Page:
Linked by Thom Holwerda on Thu 5th Oct 2006 20:44 UTC, submitted by jasper
Red Hat Red Hat has an NDA cooperation with Marvell for the wireless chips that they want to use for the One Laptop per Child-project. The idea of this is that both parties think Marvell will be more open in the future, but this is absolutely not the path they should walk, according to OpenBSD's Theo de Raadt. "I am getting really tired of 'open source' people who work against the open source community. Our little group can probably take credit for having 'opened up' more wireless devices than the rest of the community, and therefore we feel we have a better grasp of the damage OLPC has done here."
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Well
by Redeeman on Thu 5th Oct 2006 21:13 UTC
Redeeman
Member since:
2006-03-23

openbsd does however distribute binary only firmware images, which IMO still is wrong.

nonetheless, theo is absolutely right.

Reply Score: 4

RE: Well
by Archite on Thu 5th Oct 2006 18:25 in reply to "Well"
Archite Member since:
2006-01-14

have you even used OpenBSD? Which binary firmware does it "ship"? There are ports available.

Reply Parent Score: 1

RE[2]: Well
by ddpbsd on Fri 6th Oct 2006 14:13 in reply to "RE: Well"
ddpbsd Member since:
2006-04-29

Which binary firmware does it "ship"? There are ports available.

I can't find a list off hand, but there are a few firmwares that are included in the tree.

Reply Parent Score: 2

RE: Well
by Bink on Thu 5th Oct 2006 23:26 in reply to "Well"
Bink Member since:
2006-02-19

OpenBSD ships with firmware images because the manufacturers are selling “useless” hardware—without the firmware, your hardware does nothing/”is broken.” In the recent past, manufactures would include the firmware on the hardware on “50 cent” flash memory, but, to save some pennies, this is no longer done—so the driver needs to get the firmware from somewhere to do anything with your hardware.

So, are you now happy that OpenBSD ships WITH the firmware—so you can just pop your firmware-less hardware in and start “playing?” Or would you rather download the firmware using your non-wireless NIC first and then setup your wireless NIC?

The manufacturers were distributing the firmware with the hardware before—now one of the few simple things OpenBSD asks for is to be allowed to distribute the firmware because the manufacturers of your hardware have stopped doing it.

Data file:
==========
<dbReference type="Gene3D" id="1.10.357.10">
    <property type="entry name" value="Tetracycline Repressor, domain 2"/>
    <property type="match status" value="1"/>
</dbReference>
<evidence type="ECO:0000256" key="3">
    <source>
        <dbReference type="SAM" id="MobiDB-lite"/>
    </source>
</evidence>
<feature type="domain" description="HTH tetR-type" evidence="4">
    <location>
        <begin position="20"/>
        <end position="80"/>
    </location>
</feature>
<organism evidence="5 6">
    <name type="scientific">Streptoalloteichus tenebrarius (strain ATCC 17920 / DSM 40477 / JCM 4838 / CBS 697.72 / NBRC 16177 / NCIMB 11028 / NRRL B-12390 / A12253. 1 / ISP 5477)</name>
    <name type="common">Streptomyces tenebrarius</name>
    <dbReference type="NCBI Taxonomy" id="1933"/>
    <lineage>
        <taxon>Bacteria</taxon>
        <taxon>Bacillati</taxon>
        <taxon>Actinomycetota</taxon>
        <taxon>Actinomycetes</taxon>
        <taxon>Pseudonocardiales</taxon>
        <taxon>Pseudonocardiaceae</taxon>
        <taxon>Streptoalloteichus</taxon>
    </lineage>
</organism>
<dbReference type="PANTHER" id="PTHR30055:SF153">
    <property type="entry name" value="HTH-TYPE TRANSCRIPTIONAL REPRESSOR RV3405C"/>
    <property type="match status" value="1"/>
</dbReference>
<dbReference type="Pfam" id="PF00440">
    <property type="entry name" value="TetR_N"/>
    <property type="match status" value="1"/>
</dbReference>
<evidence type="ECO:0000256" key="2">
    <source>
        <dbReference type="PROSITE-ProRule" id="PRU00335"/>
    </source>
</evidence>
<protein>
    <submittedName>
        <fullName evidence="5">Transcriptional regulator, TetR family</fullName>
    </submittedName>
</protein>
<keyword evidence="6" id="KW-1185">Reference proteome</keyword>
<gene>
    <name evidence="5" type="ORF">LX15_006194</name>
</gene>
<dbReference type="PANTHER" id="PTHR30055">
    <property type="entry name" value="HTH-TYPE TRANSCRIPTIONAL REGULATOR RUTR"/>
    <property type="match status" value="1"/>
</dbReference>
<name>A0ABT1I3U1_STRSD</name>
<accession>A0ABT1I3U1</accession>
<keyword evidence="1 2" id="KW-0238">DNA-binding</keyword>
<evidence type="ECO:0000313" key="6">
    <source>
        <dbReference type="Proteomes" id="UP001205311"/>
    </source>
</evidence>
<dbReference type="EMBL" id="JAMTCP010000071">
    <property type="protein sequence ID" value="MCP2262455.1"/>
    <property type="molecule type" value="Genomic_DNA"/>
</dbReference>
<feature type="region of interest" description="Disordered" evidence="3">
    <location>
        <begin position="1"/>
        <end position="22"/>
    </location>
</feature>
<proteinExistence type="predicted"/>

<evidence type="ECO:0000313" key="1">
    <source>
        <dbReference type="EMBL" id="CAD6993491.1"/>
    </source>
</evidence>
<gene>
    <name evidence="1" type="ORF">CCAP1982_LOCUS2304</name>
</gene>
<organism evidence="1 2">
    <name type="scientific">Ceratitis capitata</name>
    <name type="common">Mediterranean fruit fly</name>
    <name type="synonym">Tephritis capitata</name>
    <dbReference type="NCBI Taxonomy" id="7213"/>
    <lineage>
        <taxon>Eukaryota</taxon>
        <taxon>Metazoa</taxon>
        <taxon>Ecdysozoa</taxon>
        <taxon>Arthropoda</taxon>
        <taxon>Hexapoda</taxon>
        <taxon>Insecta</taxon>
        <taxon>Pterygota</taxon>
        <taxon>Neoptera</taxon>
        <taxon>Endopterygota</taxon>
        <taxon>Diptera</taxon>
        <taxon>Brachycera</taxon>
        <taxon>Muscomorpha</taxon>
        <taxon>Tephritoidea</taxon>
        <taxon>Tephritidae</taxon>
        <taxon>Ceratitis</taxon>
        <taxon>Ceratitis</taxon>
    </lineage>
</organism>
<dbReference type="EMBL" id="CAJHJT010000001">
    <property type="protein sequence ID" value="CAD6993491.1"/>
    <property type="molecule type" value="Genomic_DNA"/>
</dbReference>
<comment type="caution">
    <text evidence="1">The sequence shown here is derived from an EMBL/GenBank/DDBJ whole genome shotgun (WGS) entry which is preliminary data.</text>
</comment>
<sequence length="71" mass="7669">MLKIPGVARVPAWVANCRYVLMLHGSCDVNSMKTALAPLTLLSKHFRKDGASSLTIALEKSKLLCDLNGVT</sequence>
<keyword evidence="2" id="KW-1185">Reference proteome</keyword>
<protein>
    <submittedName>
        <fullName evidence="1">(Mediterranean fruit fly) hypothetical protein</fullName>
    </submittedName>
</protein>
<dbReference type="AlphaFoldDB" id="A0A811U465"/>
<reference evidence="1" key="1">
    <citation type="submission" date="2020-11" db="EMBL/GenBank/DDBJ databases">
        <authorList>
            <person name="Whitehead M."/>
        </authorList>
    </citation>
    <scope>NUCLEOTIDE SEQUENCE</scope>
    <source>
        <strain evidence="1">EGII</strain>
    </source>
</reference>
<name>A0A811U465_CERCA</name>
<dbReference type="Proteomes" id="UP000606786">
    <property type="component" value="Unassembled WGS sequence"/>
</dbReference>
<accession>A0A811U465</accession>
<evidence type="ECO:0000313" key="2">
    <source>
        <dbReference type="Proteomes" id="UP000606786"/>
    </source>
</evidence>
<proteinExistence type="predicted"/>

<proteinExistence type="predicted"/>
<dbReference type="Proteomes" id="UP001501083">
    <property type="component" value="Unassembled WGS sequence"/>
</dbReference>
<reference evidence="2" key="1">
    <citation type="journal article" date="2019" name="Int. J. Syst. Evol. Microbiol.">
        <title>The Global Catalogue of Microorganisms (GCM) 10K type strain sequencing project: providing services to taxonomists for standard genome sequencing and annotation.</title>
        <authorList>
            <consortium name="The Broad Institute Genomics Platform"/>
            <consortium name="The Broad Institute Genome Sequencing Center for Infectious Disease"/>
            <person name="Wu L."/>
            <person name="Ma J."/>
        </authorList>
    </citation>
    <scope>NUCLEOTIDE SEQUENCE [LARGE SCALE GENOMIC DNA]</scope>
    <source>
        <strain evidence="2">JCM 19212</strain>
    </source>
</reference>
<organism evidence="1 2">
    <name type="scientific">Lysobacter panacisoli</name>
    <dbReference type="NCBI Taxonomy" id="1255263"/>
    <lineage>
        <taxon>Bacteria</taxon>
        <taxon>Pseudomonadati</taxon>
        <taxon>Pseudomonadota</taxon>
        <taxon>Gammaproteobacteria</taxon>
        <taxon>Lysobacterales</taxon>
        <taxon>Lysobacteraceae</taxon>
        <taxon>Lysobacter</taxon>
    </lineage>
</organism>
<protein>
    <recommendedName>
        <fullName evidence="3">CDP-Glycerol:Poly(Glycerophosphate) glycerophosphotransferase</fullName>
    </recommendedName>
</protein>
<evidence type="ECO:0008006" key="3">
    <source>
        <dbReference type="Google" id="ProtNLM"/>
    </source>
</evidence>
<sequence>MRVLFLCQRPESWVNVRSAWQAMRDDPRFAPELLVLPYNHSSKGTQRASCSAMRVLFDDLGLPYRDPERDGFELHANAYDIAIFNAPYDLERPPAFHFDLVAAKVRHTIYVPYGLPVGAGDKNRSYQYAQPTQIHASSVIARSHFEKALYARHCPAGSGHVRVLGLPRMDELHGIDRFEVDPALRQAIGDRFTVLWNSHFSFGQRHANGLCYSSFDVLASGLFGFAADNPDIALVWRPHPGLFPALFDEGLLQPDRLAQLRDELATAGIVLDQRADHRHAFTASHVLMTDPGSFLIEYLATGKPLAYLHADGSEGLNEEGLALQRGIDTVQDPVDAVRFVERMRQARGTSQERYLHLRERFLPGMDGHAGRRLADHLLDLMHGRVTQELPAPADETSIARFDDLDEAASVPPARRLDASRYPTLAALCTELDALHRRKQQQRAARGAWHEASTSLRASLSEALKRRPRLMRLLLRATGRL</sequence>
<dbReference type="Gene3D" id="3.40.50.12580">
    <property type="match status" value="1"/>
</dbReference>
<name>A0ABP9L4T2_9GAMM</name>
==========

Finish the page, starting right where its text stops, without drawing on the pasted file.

Reply Parent Score: 5

RE: Well
by Janizary on Thu 5th Oct 2006 23:32 in reply to "Well"
Janizary Member since:
2006-03-12

OpenBSD doesn't distribute them, it redistributes them and those binary only firmwares are the same firmwares anyone uses, it is run entirely on the hardware, so it isn't based on just Linux 2.6.123 on i686, or whatever specific platform. A firmware doesn't have the problems inherent in a binary blob.

Whatever your moral scale may be, OpenBSD doesn't care, it works based on what matters, an uncontrolled chunk of code in the kernel is wrong, on the hardware is entirely normal - almost all hardware ships with it.

Reply Parent Score: 5

RE: Well
by phoenix on Fri 6th Oct 2006 18:47 in reply to "Well"
phoenix Member since:
2005-07-11

Firmware runs on the card, it does not run in the host OS. Firmware is that little bit of software that used to be stuck permanently on the card via an EPROM chip. Nowadays, it's cheaper to have a little firmware downloader that loads the firmware onto the chip rather than burn it into an EPROM.

As firmware *never* runs in the host OS, what's the problem with a binary firmware object shipped with an OS?

These are not drivers, these are not binary blobs, these are the little bits on the hardware that enables you to communicate with the hardware.

Reply Parent Score: 2